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Breast Cancer

Let's Talk About Breast Cancer

We've got the doctor-approved details on breast cancer causes, symptoms, treatments, and a jillion other facts and tips that can make life facing breast cancer easier.

    Our Pro PanelBreast Cancer

    We went to some of the nation’s top experts in breast cancer to bring you the most up-to-date information possible.

    P. Hank Schmidt, M.D.

    P. Hank Schmidt, M.D.Breast Surgical Oncologist

    Mount Sinai
    New York, NY
    Jonathan Stegall, M.D.

    Jonathan Stegall, M.D.Medical Director

    The Center for Advanced Medicine
    Alpharetta, GA
    Zahi Mitri, M.D.

    Zahi Mitri, M.D.Breast Cancer Oncologist

    The OHSU Knight Cancer Institute
    Portland, OR
    Breast Anatomy illustration
    ©The Regents of the University of California
    Breast cancer statistics, number of breast cancer cases diagnosed annually, survival rate for stage 1 breast cancer, age women should begin screenings, percentage diagnosed with early stage breast cancer, number of breast cancer survivors in America
    Nikki Cagle
    Common breast cancer treatments, surgery, medication, radiation, complementary
    Nikki Cagle
    Self-Care Tips for Breast Cancer, appointment buddies, stress relievers, talk to friends and family, find support breast cancer support groups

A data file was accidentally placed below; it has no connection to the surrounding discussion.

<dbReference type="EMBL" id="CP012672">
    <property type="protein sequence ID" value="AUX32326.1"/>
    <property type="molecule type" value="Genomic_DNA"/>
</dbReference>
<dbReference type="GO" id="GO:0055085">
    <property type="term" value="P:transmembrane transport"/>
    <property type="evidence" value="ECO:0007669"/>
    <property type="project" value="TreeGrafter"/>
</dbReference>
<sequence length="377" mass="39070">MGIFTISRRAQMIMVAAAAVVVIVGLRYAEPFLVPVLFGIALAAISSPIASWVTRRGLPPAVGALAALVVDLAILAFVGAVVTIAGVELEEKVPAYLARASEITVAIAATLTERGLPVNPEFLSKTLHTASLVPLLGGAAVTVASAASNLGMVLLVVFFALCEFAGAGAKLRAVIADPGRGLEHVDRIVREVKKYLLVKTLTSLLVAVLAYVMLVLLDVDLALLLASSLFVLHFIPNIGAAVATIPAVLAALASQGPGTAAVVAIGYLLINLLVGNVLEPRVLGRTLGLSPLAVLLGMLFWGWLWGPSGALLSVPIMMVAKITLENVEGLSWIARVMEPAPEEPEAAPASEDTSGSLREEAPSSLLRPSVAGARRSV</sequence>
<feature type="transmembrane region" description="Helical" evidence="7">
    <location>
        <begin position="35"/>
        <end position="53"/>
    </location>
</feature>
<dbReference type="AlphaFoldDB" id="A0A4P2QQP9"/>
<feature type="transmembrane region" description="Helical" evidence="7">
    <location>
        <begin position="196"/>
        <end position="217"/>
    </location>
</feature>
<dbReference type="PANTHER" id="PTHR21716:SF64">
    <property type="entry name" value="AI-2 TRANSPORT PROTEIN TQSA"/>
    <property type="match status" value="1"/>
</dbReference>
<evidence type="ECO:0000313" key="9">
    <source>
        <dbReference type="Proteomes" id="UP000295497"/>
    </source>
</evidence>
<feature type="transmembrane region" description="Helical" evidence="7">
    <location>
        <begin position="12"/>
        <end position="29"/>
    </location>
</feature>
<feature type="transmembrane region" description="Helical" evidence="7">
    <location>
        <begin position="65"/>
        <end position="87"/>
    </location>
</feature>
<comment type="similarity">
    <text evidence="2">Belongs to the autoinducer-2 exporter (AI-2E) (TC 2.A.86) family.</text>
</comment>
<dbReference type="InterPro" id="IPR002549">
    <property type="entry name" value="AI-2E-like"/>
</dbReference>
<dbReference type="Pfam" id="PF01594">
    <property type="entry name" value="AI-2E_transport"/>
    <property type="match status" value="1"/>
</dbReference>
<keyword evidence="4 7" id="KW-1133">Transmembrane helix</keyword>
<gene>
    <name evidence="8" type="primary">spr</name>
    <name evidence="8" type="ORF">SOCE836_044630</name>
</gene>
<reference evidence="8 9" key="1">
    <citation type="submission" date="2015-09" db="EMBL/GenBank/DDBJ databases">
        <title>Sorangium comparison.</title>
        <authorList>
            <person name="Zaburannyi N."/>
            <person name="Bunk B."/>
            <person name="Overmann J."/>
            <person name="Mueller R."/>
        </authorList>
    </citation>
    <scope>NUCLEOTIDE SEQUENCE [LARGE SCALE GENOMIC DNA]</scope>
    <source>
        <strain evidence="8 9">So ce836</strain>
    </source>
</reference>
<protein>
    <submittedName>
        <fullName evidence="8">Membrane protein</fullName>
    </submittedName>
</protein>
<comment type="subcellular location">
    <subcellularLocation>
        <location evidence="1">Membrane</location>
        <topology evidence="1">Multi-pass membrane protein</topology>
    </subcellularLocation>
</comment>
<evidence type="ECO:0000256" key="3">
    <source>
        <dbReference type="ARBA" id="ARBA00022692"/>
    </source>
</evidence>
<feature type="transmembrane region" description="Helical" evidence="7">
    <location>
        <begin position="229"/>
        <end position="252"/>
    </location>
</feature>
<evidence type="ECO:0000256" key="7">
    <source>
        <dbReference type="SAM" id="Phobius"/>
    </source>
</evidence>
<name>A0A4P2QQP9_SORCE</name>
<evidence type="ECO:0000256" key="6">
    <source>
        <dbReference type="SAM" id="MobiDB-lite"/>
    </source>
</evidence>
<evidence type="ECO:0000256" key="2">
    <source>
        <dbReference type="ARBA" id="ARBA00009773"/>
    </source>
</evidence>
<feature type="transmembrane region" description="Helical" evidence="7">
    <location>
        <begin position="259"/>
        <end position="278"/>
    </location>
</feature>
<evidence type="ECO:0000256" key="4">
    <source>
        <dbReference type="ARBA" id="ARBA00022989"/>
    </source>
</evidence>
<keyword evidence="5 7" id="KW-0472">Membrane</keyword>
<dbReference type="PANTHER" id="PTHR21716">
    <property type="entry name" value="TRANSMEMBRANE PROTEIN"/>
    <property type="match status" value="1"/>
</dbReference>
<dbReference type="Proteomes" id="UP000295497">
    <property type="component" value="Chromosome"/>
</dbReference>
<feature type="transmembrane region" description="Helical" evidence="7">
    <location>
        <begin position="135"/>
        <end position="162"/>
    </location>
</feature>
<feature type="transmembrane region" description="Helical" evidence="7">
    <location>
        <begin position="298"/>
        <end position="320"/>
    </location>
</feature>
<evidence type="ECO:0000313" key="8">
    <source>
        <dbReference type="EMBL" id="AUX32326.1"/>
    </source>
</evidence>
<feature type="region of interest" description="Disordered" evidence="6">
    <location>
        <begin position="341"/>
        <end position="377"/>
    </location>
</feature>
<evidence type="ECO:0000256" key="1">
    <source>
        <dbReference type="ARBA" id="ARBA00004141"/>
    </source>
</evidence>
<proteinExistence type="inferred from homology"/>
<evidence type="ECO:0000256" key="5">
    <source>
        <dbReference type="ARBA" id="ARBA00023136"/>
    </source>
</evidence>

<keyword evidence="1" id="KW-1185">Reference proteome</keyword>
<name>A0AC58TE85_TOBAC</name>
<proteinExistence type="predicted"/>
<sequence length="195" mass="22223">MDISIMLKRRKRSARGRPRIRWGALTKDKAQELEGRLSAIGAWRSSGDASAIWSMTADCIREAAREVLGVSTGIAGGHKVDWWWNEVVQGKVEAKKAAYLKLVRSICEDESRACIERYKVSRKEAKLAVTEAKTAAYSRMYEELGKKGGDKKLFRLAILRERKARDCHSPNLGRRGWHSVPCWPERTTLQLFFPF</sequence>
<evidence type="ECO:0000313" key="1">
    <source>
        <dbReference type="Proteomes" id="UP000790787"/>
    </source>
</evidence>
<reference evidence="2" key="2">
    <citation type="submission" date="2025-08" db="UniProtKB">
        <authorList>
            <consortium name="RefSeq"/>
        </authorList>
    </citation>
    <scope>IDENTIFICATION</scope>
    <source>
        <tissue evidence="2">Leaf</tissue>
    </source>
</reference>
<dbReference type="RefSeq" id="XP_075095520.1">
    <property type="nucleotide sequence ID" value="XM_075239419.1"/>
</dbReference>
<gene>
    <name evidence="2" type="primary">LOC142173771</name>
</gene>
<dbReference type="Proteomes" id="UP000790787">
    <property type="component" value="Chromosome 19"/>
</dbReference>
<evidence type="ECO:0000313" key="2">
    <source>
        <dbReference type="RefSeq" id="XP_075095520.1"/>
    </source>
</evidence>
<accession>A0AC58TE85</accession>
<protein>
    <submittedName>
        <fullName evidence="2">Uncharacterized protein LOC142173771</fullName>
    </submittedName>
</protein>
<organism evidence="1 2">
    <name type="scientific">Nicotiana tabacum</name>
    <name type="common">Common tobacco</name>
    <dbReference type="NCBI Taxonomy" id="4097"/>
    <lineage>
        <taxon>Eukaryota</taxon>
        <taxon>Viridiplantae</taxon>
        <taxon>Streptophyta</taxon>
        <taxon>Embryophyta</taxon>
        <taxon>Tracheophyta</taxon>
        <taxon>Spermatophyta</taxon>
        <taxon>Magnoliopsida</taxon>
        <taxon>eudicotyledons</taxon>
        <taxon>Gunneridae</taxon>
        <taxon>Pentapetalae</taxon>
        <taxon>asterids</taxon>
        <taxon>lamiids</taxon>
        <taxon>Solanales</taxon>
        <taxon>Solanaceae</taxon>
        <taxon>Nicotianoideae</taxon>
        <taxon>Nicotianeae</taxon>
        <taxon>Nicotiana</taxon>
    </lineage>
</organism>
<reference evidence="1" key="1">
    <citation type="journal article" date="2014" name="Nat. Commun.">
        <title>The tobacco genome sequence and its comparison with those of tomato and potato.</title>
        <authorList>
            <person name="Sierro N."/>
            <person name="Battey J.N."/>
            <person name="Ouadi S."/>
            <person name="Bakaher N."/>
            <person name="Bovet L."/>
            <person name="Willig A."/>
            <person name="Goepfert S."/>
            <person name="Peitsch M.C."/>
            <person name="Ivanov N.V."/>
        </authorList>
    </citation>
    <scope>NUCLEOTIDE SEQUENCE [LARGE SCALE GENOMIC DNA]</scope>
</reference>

Nikki Cagle

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    Frequently Asked QuestionsBreast Cancer

    How do I check myself for breast cancer?

    The best way is to get to know your breasts—how they feel, what they look like, and how they change during your menstrual cycle—and to let your doctor know about any concerning changes. The most common symptom of breast cancer is a lump. Other signs can include dimpled skin, pain or swelling in one breast that's not related to your period, skin inflammation, and unexpected nipple discharge.

    What are the chances that I could develop breast cancer?

    Every person's risk is different and depends on factors such as genetics, family history, lifestyle, and other issues. But the average woman has about a 12% chance of developing breast cancer at some point in her life. The median age of diagnosis is 62; only about 5% of women with breast cancer are diagnosed under age 40.

    What is the breast-cancer survival rate?

    Prognosis depends on several things including the stage of cancer, type of tumor, and what treatments are available. But on average, the five-year survival rate for invasive breast cancer is 90%. The 10-year survival rate is 83 percent. The 5-year survival rate for metastatic breast cancer (the type that has spread to other parts of the body) is 27%. But remember, the survival rate for the earliest forms of breast cancer is 99%.

    Can men get breast cancer?

    Yes. Any person of any gender can get breast cancer, although women are 70 to 100 times more likely to develop the disease than men, according to the American Cancer Society. About 2,600 men are diagnosed each year.

    Sunny Sea Gold

    Sunny Sea Gold

    @sunnyseagold

    Sunny is a health journalist, book author, and essayist living in Portland, OR.